"It was to thee then that we were sailing," said Olaf, "when the Vikings fell upon us;" and he told him of their evil fortune on sea and shore.

Then musing for a little while, Sigurd asked, "Wouldst thou be free and fare with me to Garda?"

"Ay, gladly enough, if Thorgils went free too."

"They are good lads," said Reas, when Sigurd questioned him, "and I had no thought to be rid of them; but if they wish to go with thee, thou shalt have them at a price and a promise."

[211] "And what may that be?"

"For the elder a mark of gold is the price, but it is nine marks for this lad, for I will not say that I do not hold him dear."

"The more pleased am I to pay," replied Sigurd.

"And this is the promise," Reas went on; "thou shalt treat them well; they shall not be sold again; and if thou wouldst be rid of them thou shalt bring them back to me."

"That I think will not happen," said Sigurd, "for this is my sister's child."

With warm leave-taking and many a look backward the lads rode out from Reas-stead, and so with Sigurd to Holmgard, which is Great Novgorod in the Russian realm.

Now it happened on a day in Holmgard that as Olaf wandered among the folk at the fair there were men sitting by a stall, and as he passed them he heard one say, "Wise men think before they speak, but thou art as ready with thy hand as with thy tongue." "Ay," laughed another, "'twas ever word and blow with me!"

At the sound of the voice Olaf drew the axe from his belt, and for an instant he saw again, as if it were happening before him, the good old man fall dead into the wash of the sea. He turned about sharp. There sat the Eistlander, with the braggart [212] laugh still on his brute mouth; and Olaf, springing forward, buried his axe between his beetling brows, and fled.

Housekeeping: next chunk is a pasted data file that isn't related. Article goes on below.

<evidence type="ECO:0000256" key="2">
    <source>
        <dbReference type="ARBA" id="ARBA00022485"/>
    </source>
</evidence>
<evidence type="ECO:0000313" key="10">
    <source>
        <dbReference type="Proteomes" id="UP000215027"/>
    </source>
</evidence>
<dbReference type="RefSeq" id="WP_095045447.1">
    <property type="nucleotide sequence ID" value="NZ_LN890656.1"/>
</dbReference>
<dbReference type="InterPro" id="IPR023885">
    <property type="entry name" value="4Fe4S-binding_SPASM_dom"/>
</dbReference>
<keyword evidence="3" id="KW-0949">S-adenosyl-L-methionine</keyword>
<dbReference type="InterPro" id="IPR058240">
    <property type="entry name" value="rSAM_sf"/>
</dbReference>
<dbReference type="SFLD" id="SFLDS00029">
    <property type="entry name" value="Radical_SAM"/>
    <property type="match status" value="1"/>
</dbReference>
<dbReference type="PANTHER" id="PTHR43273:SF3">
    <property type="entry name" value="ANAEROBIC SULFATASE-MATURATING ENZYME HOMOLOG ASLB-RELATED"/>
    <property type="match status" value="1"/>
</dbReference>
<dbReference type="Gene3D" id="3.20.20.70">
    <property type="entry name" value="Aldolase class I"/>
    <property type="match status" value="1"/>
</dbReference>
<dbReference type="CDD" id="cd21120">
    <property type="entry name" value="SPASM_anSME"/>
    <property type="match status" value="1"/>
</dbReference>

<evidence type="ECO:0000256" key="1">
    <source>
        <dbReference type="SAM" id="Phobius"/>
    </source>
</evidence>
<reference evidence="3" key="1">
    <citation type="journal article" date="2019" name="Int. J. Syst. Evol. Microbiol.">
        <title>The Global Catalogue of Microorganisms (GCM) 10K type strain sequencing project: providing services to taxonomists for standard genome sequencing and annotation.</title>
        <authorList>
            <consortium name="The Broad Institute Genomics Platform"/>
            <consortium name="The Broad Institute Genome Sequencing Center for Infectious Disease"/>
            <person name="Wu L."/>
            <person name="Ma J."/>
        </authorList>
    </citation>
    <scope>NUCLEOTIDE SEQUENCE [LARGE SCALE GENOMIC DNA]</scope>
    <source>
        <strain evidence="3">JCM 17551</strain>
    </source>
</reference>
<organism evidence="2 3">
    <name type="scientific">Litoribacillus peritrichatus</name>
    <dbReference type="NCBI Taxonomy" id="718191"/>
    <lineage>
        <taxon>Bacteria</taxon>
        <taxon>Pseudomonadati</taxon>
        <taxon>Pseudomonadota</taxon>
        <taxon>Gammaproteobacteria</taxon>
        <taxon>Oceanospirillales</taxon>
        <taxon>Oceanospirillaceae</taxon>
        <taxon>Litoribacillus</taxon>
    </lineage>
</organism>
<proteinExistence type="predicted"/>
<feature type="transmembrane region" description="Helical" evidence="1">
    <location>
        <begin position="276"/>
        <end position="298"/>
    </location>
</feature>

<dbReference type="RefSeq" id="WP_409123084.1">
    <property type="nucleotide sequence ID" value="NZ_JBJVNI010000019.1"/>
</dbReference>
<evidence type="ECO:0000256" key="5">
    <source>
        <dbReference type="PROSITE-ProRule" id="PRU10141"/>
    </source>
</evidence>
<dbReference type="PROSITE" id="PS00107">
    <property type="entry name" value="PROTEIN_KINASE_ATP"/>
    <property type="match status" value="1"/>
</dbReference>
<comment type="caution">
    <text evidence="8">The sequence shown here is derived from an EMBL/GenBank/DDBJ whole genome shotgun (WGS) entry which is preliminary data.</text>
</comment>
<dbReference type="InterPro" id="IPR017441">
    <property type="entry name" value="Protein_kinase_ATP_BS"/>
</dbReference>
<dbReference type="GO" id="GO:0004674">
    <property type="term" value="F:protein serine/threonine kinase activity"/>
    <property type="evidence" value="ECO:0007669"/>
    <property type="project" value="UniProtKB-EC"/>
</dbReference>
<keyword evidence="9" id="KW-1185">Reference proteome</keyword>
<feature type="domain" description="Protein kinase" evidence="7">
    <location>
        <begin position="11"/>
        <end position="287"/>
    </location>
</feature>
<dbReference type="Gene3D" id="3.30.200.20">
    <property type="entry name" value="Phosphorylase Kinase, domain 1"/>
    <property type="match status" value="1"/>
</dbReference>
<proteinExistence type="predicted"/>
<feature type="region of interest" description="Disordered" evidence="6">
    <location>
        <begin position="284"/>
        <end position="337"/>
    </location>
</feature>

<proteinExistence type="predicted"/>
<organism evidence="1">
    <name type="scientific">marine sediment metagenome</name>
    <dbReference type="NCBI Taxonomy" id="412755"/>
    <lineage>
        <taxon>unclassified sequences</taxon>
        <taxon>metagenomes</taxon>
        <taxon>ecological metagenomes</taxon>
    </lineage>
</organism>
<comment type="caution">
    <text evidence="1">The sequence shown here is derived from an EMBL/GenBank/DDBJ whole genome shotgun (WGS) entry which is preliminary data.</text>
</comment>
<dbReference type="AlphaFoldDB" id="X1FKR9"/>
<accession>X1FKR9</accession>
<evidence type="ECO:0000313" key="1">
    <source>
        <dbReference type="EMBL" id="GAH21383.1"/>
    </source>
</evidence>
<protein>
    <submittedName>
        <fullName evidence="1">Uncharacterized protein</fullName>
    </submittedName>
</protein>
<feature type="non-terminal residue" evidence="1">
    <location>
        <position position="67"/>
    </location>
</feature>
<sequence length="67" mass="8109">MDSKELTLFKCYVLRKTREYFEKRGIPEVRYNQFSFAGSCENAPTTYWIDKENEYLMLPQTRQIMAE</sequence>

"I have slain a man," he panted, as he burst in upon Sigurd.

"Then, kinsman," said Sigurd drily, "it is like enough that thou wilt soon lose thy life."

"Thou wouldst have slain him thyself," cried Olaf; "'twas he that killed Thorold, thy sister's foster-father, as I told thee."

"Ay?" replied Sigurd; "then I will not say but that things might have been worse. We must away to the queen, and that quickly. It may be that she will, of her grace, stand between thee and the law."

Now when Queen Olga saw the fair lad and heard all that had befallen during his brief life, she laid her hand gently on his sunny head. "Pity it were," she said, "that one so young and comely, and a king's son, should lose his life in such a case." And summoning her guard, she gave him into their safe-keeping; and when the matter had been brought before King Valdamar, she paid his blood-fine for the slaying of the Eistlander. So Olaf laid his hands between the queen's and became her man.

Here now was he who had been bartered and sold for a thrall come at last to a great house, where the benches were wrought of walrus tusks, and the white [213] swan smoked on the board, and the silver cups were crowned with sweet mead and green wine. So strangely up and down does Fortune turn her wheel!

Proud and stirring days were these for Olaf among the queen's warriors, who took him for their comrade-in-arms and luck-bringer. Many a ringing song and wild tale set his heart beating and his eyes gleaming as he listened to their talk of adventure by land and sea. They told of Viking fights along the shores of the Baltic, and of rich spoil to be won in the green islands away sunsetward; of the leagues of black pine-forest and the tracks over which ships were hauled on wheels to the mighty rivers flowing into the South; but most of all he delighted to hear of the huge mysterious mounds on the steppe, where old Scythian kings were said to be buried between sheets of pure gold, and of the wondrous city Miklagard (Byzantium or Constantinople), where the wharves were of white marble, and great vessels rested their gilded prows against the houses while their sterns were afloat.